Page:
Aid delivery to Syria from Iraq ‘reviewed’
UNITED NATIONS - The Associated Press
Residents of Syria’s Yarmuk Palestinian refugee camp, south of Damascus, gather near destroyed buildings to collect aid food. AFP photoThe U.N. humanitarian chief has said there are 'significant challenges' in delivering humanitarian aid into Syria from Turkey, Jordan and Iraq, including a multitude of opposition and terrorist groups.
The Security Council unanimously approved a resolution on July 14 authorizing cross-border delivery of aid to Syrians in rebel-held areas without government approval through four crossings in the three countries.
Valerie Amos said in a statement to the press after briefing a closed council meeting by videoconference that the first aid convoy crossed into Syria from Turkey through the Bab al-Salam crossing on July 24 carrying food, shelter materials, household items and water and sanitation supplies for approximately 26,000 people in Aleppo and Idlib governorates. “There are significant challenges to operating across these four border points, including ongoing fighting, existence of a multitude of armed groups, and terrorist groups, which have stated their objections to international aid and aid workers,” she said.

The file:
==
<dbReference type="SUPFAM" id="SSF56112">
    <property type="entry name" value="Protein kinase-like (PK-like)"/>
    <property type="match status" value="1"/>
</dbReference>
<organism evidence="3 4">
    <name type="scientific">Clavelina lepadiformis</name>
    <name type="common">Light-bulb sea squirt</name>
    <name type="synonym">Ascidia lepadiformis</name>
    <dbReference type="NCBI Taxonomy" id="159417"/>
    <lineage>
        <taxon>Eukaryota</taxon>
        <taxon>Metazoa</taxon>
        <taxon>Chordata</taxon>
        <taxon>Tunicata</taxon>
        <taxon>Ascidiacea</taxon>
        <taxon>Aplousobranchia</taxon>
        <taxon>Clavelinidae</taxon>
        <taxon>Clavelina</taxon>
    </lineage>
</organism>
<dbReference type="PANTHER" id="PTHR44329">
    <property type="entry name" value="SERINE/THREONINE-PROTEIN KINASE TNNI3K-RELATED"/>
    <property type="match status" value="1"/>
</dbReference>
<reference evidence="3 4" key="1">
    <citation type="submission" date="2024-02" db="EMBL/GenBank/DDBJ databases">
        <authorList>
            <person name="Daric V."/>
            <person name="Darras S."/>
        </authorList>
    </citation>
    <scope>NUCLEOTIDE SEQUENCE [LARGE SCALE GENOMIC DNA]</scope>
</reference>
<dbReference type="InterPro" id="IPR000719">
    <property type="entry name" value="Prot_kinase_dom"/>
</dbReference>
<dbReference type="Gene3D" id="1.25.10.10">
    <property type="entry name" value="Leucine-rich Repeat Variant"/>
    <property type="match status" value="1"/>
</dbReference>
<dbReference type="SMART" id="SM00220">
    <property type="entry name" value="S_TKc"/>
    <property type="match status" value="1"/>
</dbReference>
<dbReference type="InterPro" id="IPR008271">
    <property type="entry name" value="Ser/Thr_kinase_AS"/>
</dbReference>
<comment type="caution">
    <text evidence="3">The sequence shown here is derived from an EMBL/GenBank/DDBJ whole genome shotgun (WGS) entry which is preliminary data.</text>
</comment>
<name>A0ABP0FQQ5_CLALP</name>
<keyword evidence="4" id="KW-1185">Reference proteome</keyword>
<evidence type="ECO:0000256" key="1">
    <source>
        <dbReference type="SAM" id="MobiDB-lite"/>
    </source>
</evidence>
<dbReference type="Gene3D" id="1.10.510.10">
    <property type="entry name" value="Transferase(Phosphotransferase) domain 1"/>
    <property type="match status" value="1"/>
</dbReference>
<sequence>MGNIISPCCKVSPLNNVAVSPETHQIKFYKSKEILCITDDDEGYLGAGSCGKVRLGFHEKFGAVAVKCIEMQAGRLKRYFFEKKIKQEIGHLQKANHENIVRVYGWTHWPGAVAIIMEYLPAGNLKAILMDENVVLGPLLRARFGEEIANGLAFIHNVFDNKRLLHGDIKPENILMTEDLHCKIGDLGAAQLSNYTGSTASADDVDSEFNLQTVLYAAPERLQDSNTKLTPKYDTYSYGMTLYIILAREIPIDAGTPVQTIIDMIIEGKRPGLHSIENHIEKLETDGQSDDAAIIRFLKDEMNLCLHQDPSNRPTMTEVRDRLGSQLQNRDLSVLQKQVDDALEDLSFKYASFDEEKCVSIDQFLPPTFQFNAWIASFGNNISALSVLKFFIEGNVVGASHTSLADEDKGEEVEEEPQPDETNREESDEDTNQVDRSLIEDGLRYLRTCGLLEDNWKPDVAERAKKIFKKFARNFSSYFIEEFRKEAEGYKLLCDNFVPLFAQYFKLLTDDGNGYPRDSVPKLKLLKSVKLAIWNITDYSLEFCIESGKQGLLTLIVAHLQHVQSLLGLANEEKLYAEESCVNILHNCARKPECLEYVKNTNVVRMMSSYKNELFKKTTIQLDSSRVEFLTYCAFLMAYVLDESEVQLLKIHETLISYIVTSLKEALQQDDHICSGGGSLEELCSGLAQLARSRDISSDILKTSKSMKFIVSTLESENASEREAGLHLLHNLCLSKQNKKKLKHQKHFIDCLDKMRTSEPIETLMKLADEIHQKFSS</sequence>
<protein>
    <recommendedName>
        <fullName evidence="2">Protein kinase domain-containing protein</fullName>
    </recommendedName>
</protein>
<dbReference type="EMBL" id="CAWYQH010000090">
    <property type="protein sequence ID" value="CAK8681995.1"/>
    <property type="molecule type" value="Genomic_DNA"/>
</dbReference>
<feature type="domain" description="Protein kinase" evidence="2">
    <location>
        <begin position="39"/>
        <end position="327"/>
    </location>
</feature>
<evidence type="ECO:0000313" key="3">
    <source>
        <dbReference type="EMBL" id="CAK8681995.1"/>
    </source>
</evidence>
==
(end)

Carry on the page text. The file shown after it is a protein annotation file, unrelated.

Amos said U.N. monitors are in place and she hopes to confirm the crossing of other convoys in the coming days.
But given the volatile situation near the Iraqi border, she said, “we will review when we can start using the Al Yarubiyah crossing point.” The Iraqi-Syrian border area is controlled by the extremist Islamic State group which went on a lightning offensive last month.
In his monthly report to the council last week, Secretary-General Ban Ki-moon accused opposition groups of “severely constraining access” to eastern Syria and singled out the Islamic State “terrorist group” for blocking all humanitarian and commercial access into areas it controls, affecting 711,000 people.